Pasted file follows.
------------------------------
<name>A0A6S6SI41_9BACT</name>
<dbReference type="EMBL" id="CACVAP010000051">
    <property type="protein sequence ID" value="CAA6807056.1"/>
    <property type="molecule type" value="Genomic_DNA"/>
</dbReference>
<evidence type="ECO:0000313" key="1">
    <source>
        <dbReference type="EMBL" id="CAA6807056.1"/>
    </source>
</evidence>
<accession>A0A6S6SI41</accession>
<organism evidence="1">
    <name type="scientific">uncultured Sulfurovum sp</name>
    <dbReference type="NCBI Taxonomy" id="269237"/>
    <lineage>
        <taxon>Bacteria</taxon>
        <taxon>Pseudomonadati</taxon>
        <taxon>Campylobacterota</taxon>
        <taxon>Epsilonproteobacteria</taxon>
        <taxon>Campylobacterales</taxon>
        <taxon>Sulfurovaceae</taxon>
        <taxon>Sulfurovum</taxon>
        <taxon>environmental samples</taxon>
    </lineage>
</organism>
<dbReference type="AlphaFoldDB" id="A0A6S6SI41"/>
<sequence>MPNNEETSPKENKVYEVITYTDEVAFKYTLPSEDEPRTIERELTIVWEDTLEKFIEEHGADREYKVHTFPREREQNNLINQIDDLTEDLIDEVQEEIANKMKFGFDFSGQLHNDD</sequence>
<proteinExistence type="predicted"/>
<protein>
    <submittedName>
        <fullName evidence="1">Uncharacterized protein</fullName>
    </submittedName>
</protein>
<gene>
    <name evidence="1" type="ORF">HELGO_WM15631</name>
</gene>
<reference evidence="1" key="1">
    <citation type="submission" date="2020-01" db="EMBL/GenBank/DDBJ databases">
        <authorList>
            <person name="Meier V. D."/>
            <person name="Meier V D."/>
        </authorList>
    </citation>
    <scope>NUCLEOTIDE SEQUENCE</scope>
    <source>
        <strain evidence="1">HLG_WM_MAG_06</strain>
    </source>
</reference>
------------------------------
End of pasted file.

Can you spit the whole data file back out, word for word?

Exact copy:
<name>A0A6S6SI41_9BACT</name>
<dbReference type="EMBL" id="CACVAP010000051">
    <property type="protein sequence ID" value="CAA6807056.1"/>
    <property type="molecule type" value="Genomic_DNA"/>
</dbReference>
<evidence type="ECO:0000313" key="1">
    <source>
        <dbReference type="EMBL" id="CAA6807056.1"/>
    </source>
</evidence>
<accession>A0A6S6SI41</accession>
<organism evidence="1">
    <name type="scientific">uncultured Sulfurovum sp</name>
    <dbReference type="NCBI Taxonomy" id="269237"/>
    <lineage>
        <taxon>Bacteria</taxon>
        <taxon>Pseudomonadati</taxon>
        <taxon>Campylobacterota</taxon>
        <taxon>Epsilonproteobacteria</taxon>
        <taxon>Campylobacterales</taxon>
        <taxon>Sulfurovaceae</taxon>
        <taxon>Sulfurovum</taxon>
        <taxon>environmental samples</taxon>
    </lineage>
</organism>
<dbReference type="AlphaFoldDB" id="A0A6S6SI41"/>
<sequence>MPNNEETSPKENKVYEVITYTDEVAFKYTLPSEDEPRTIERELTIVWEDTLEKFIEEHGADREYKVHTFPREREQNNLINQIDDLTEDLIDEVQEEIANKMKFGFDFSGQLHNDD</sequence>
<proteinExistence type="predicted"/>
<protein>
    <submittedName>
        <fullName evidence="1">Uncharacterized protein</fullName>
    </submittedName>
</protein>
<gene>
    <name evidence="1" type="ORF">HELGO_WM15631</name>
</gene>
<reference evidence="1" key="1">
    <citation type="submission" date="2020-01" db="EMBL/GenBank/DDBJ databases">
        <authorList>
            <person name="Meier V. D."/>
            <person name="Meier V D."/>
        </authorList>
    </citation>
    <scope>NUCLEOTIDE SEQUENCE</scope>
    <source>
        <strain evidence="1">HLG_WM_MAG_06</strain>
    </source>
</reference>